I always take an over-shirt or sweater with me on flights. I hate to feel cold. Don’t love warm but I hate feeling cold.  I must be the bear who wants the temperature to be "just right." 

This young lady wanted to go change to put more clothes on in case the flight was cold. That would entail covering up more. In fact, the airport was cold so she may already have felt cold. Her beau didn’t want her to do this.  Now, honestly, I didn’t try to hear his explanation, and I’m not sure he gave one but I’d guess that he probably did as they lowered their voices a bit. The main thing is that he clearly didn’t want her to go change, and they were not waiting on a flight that was leaving anytime soon, so that didn’t explain his resistance to taking the time to change. They were in no danger of missing their flight. 

Maybe the guy had a really great reason why he didn't want her to change. (Heck, most people want their partner to change, right?!) I could not, however, imagine any other reason than him really liking the way she looked in the way she was already dressed; perhaps, more, he might like the way she looked because he was with her. He really could have a great reason for not wanting her to change. I have no idea. And, it's worth realizing that even if it was one of those type reasons I just speculated about, she may actually feel flattered by it--but uncomfortable if it's a cold flight. What was clear is that she didn't want to be cold on the flight, and something in him overrode him being able to encourage her to do what she wanted to do.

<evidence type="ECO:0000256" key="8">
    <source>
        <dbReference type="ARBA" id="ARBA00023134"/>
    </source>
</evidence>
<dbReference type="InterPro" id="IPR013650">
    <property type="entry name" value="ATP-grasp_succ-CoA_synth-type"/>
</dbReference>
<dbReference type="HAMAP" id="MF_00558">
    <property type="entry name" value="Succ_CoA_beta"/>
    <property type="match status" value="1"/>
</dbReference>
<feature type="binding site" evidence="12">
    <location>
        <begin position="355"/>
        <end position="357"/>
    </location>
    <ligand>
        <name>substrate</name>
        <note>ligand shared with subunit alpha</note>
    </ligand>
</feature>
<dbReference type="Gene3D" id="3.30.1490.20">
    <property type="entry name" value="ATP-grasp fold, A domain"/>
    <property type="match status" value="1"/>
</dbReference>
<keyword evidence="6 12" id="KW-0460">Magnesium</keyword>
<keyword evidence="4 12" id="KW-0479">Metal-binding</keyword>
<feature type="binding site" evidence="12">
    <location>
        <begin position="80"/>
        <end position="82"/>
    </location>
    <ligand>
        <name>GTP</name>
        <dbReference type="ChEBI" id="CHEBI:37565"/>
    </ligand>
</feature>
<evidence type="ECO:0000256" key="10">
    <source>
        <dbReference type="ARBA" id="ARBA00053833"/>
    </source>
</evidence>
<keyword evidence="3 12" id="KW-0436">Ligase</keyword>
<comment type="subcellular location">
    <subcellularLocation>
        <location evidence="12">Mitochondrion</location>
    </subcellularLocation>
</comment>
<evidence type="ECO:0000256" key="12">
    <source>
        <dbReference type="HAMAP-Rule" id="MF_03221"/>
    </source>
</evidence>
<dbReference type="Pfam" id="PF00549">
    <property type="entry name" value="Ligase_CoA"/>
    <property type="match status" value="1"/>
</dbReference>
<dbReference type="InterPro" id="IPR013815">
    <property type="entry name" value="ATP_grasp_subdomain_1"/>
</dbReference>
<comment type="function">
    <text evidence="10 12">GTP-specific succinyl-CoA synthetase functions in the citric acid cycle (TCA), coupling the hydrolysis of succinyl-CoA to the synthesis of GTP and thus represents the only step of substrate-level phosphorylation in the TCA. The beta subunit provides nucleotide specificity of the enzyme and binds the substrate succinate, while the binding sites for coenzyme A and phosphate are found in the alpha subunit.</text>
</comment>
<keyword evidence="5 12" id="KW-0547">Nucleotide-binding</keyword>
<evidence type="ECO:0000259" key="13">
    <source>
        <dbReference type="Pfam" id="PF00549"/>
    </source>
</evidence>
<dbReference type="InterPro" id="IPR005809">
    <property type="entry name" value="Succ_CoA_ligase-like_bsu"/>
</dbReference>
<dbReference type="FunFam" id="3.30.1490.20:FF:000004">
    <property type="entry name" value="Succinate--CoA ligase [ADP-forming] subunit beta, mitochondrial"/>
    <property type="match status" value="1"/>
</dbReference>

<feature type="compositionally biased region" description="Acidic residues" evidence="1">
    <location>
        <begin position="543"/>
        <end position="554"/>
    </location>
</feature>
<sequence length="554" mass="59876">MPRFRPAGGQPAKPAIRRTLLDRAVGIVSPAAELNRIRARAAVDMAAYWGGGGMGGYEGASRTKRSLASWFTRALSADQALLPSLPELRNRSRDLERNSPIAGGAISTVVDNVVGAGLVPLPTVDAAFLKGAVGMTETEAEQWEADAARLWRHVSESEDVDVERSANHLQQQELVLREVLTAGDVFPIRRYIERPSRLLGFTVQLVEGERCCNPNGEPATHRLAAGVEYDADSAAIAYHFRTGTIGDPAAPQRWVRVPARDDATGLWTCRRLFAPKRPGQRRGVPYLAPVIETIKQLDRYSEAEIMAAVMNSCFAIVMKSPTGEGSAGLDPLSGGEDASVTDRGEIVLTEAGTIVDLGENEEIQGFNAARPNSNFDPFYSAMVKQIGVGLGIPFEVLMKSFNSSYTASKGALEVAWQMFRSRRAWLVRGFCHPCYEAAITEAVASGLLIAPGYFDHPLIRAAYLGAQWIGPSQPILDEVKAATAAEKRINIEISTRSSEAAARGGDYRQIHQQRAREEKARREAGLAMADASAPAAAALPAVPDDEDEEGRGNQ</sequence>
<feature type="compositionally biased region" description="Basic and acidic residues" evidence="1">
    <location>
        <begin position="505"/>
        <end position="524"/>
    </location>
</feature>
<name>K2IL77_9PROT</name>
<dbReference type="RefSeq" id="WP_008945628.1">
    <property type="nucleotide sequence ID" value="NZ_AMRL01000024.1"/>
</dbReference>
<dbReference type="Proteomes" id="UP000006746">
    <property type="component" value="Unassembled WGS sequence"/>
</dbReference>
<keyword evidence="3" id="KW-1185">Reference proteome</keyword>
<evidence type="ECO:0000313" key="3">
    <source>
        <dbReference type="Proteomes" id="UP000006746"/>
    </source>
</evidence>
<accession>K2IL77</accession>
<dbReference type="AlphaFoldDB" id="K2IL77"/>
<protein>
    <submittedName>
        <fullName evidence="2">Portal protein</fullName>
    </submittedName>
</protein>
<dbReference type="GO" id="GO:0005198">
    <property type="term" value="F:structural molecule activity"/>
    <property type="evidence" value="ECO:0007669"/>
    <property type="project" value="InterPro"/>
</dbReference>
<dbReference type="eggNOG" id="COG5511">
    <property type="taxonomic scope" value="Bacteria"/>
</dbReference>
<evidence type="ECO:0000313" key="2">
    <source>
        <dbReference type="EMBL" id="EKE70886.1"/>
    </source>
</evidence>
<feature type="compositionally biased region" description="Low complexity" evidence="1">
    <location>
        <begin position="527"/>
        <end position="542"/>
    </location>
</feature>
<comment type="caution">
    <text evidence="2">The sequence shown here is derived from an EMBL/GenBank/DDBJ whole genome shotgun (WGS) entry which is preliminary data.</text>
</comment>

In some way or another, him encouraging her to change would have required him to put his personal preference aside (based on whatever). In other words, it might have required a little sacrifice within him.

Long-term love and commitment—and definitely marriage—require long-term, consistent sacrifices one for another. Sure, there are times when we don’t sacrifice (too many of them in most marriages). But I wondered if this incident was part of a pattern. I hope not. If it is a pattern, and they stay together, she’s in for more cold times ahead. 

This couple was quite young, so a lot could change. Behaviors, dressing habits—they’ll change at some point, right? Whether or not this particular example relates to sacrifice at all for this couple, I can’t think of anything much more important for people to consider strongly in prospective mates than evidence about whether or not the other will sacrifice for you. Sacrifices can take many forms, but I think the small ones are the most important to see in action before committing to life-long love. It’s fine to be looking for love but it’s smart to be looking for sacrifice. It's important to be looking for someone who watches out for your best interest. I know people get tired of hearing it, but past behavior really is the best predictor of future behavior.  

If you want more on the theme of sacrifice, one of my favorite pieces I ever wrote is an essay on sacrifice called Afterglow (click on the title if you are interested).  Also, if you want more to read on the subject, I've written a fair amount about sacrifice here on this blog, so if you want to read more, just use the little search box on the top left for searching within the blog, and put in the word “sacrifice”.  A lot will pop up.

Here’s to doing the small sacrifices of loving commitment that make relationships thrive.

Wednesday, August 7, 2013

The Soft Break-Up